10. An arrangement for matching a vehicle tire with a location on a vehicle, the arrangement comprising:
means for sensing rotation of the tire and for providing a rotation signal indicative of the sensed rotation, the means for sensing rotation having a known location on the vehicle;
means for providing a transponder signal having a unique identification code in response to rotation of the tire; and
means for receiving the rotation signal and the transponder signal and for matching the identification code from the received transponder signal to the known location from which the rotation signal was provided.
11. The arrangement of claim 10 wherein the means for providing a transponder signal includes means for actuating transmission of the transponder signal in response to rotation of the tire.
12. The arrangement of claim 10 wherein the means for sensing rotation of the tire is a vehicle braking system wheel speed sensor.
13. The arrangement of claim 10 further including means for entering a reprogram mode in which at least one new identification code is to be matched to a tire location on the vehicle.
14. The arrangement of claim 13 further including means for prompting a person to rotate the tire for which matching of the identification code and the tire location is desired.
15. A method for matching vehicle tires with tire locations on a vehicle, the method comprising the steps of:
sensing rotation of a tire located at a tire location on the vehicle;
providing a rotation signal indicative of the sensed rotation;
providing a transponder signal having a unique identification code in response to rotation of the tire;
receiving the rotation signal and the transponder signal; and
matching the identification code from the transponder signal to the tire location from which the rotation signal was provided.
16. The method of claim 15 wherein the step of providing the transponder signal further includes the steps of sensing centrifugal force associated with rotation of the tire and providing the transponder signal in response to the sensed centrifugal force.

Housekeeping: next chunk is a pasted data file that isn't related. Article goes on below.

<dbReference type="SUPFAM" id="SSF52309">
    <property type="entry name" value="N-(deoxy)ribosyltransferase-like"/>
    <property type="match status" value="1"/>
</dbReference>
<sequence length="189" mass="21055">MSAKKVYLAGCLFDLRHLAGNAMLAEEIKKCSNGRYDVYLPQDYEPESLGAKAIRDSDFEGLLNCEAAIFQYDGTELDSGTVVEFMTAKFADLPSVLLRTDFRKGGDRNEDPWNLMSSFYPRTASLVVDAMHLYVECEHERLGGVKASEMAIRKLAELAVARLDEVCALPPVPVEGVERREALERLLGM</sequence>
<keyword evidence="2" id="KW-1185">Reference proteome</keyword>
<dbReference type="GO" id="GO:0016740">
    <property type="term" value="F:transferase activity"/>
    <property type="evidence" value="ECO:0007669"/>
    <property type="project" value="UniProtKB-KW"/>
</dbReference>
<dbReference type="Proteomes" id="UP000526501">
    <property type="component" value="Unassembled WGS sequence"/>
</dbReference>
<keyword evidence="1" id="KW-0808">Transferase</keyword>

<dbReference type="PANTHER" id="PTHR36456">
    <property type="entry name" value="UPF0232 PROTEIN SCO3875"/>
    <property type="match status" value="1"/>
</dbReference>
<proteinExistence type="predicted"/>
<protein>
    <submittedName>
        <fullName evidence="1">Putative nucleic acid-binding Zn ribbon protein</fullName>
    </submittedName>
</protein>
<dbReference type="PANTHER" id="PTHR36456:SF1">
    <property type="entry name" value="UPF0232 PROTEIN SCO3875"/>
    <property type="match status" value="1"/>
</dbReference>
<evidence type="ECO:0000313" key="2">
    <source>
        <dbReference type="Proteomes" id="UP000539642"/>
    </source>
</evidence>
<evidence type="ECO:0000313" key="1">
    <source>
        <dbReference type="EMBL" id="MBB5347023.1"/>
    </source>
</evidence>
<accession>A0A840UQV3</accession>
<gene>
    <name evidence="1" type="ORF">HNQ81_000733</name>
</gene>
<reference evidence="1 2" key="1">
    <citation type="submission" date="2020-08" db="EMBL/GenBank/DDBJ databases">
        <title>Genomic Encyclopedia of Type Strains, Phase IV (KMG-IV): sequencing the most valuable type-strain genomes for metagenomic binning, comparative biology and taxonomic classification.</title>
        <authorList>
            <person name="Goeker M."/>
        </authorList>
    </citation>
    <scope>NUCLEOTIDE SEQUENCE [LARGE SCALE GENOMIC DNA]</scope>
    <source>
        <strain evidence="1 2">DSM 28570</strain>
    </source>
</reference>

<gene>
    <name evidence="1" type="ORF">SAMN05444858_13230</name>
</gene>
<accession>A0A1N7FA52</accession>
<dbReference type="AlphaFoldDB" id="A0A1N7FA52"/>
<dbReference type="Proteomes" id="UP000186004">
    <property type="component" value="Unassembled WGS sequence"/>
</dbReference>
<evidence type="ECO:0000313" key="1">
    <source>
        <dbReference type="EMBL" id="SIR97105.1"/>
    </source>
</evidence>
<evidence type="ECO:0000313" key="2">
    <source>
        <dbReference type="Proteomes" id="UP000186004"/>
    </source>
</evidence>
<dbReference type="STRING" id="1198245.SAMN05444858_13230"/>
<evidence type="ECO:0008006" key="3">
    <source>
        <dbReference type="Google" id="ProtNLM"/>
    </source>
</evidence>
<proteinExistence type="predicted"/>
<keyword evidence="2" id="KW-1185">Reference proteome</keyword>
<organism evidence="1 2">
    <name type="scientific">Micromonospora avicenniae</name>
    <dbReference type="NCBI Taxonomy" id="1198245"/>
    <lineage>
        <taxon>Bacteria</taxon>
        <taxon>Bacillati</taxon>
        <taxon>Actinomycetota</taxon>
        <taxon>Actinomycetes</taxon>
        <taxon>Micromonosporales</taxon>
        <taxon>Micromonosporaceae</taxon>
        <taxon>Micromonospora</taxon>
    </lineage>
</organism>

17. The method of claim 15 wherein the step of matching the identification code from the transponder signal to the tire location from which the rotation signal was provided further includes the steps of monitoring for actuation of a switch and entering a reprogram mode in response to actuation of the switch.
18. The method of claim 15 further including the step of storing in a memory a matched identification code for each tire location.
19. The method of claim 18 further including the step of overwriting previously stored information in the memory with new information indicative of a matched identification code and tire location in response to a reprogram request.
20. The method of claim 15 further including the step of prompting a person to rotate the tire for which matching of the identification code and the tire location is desired.
Description
TECHNICAL FIELD

The present invention relates to vehicle tire identification for systems that provide tire information. More particularly, the present invention relates to an arrangement that associates a tire identification with a tire location.

BACKGROUND OF THE INVENTION

A typical remote automotive tire condition monitoring system includes a plurality of tire-based sensory transponders and a central, vehicle-based arrangement. The sensory transponders include a component that senses a tire condition, such as tire inflation pressure or tire temperature. Each transponder is capable of outputting a coded transmission that conveys sensed tire condition information and an identification for reception by the vehicle-based arrangement. Within the vehicle-based arrangement, an electronic control unit (“ECU”) processes the conveyed information and controls provision of information regarding the sensed tire conditions to a vehicle operator. During operation of such a system, the vehicle operator is readily notified of a current tire condition, such as a low inflation pressure in a tire.